In this course we consider multi-phase flows, i.e., flows of one substance which is present as liquid as well as vapor. We focus on models that resolve individual bubbles/droplets and that treat both phases as compressible. We will also discuss incompressible/low Mach limits, since in most applications the liquid is nearly incompressible. Understanding and simulating such small-scale models is important in order to obtain information which can be used in larger scale models for e.g. sprays which play important roles in processes of practical interest as diverse as combustion, chemical engineering, and cloud formation. For the situation at hand, there exist two main classes of models: 'Diffuse interface' (DI) and 'sharp interface' (SI) models. In SI models, fields (e.g. density, velocity, temperature) are discontinuous across a hypersurface separating the liquid from the vapor phase and jump conditions at the interface need to be satisfied. In contrast, in DI models the fields vary smoothly but with large gradients across a thin layer. DI models solve partial differential equations in the transition region and their solution-concepts are easy to interpret when droplet formation, coalescence or other topological singularities take place. DI models usually contain a small parameter which determines the thickness of the interfacial layer and sending this parameter to zero leads to SI models which are called 'SI limits' of the corresponding DI model. Investigating SI limits of DI models provides significant insights into the properties of the models, since the physical basis of SI models is more transparent. The outline of the lecture series is as follows: Lecture 1: We discuss how fundamental principles such as conservation laws (for mass, momentum and energy) and the second law of thermodynamics can be used to derive DI models for compressible multi-phase flows. We will, in particular, review the derivation of so-called Navier-Stokes-Allen-Cahn and Navier-Stokes-Korteweg models. Furthermore, we study incompressible limits of these equations. Lecture 2: We derive (on a formal level) SI limits of the models discussed in Lecture 1. This allows us to investigate the issue of surface tension incorporated in DI models in more detail. Lecture 3: We give a brief introduction to Discontinuous Galerkin schemes for compressible fluid flows and, afterwards, explain how such schemes can be employed for solving the Navier-Stokes-Korteweg system.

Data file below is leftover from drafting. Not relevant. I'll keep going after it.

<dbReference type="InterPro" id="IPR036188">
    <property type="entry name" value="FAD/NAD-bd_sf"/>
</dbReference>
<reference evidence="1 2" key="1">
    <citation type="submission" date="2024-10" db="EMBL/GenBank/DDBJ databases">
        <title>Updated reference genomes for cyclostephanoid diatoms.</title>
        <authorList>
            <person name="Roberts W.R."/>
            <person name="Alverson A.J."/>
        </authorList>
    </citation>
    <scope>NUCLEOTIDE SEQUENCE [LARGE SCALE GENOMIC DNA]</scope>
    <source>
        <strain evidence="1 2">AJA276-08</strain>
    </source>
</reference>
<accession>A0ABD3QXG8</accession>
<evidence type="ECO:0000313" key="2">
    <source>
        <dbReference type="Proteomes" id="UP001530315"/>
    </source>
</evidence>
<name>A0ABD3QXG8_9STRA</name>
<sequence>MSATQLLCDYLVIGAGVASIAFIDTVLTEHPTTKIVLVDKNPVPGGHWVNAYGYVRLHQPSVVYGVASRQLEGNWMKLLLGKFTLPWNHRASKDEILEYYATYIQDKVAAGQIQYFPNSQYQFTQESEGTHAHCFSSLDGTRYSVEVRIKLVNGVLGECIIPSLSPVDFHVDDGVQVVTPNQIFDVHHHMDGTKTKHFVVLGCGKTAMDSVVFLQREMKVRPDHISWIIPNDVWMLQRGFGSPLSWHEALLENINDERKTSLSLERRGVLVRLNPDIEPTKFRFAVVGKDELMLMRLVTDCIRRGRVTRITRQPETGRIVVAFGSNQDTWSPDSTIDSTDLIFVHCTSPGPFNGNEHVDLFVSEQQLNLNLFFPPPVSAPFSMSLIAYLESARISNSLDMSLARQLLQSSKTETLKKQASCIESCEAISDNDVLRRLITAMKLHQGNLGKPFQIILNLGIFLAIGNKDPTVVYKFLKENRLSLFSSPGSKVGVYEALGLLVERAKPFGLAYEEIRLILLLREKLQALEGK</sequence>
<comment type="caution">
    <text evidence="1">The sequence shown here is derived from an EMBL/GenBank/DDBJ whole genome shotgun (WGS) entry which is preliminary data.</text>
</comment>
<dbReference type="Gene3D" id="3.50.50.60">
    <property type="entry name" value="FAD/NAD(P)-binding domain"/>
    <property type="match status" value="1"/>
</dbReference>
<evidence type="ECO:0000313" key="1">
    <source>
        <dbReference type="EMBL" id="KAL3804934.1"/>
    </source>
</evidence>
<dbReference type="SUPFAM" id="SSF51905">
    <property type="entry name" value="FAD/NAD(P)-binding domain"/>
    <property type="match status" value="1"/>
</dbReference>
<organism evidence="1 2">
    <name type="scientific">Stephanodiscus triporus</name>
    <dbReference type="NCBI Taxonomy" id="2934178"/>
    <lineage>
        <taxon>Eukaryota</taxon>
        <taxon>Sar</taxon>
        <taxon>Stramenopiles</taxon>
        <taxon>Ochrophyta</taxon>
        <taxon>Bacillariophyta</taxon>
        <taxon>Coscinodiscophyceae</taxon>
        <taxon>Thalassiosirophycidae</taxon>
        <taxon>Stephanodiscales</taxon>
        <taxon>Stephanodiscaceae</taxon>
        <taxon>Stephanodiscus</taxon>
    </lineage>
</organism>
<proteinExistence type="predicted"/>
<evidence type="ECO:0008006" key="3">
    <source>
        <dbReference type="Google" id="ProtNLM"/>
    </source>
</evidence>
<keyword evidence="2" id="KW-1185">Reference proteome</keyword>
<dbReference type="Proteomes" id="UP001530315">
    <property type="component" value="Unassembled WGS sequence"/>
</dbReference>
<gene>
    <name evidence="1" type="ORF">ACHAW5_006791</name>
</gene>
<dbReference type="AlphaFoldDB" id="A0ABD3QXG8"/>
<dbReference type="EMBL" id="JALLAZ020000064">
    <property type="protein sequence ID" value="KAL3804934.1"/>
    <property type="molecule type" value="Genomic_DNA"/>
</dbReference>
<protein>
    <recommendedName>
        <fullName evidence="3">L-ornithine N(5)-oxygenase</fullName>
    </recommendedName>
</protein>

Jan Giesselmann studied mathematics at University of Bielefeld. After completing his studies he moved to University of Stuttgart where he obtained his PhD in 2011. After spending some time as researcher at Weierstrass Institute (Berlin) and University of Crete he returned to University of Stuttgart where he defended his habilitation in 2015.
The schedule of the Mini-Course is following
- Tuesday April 2nd, 4-5pm
- Sunday April 7th, 4-5pm
- Tuesday April 9th, 4-5pm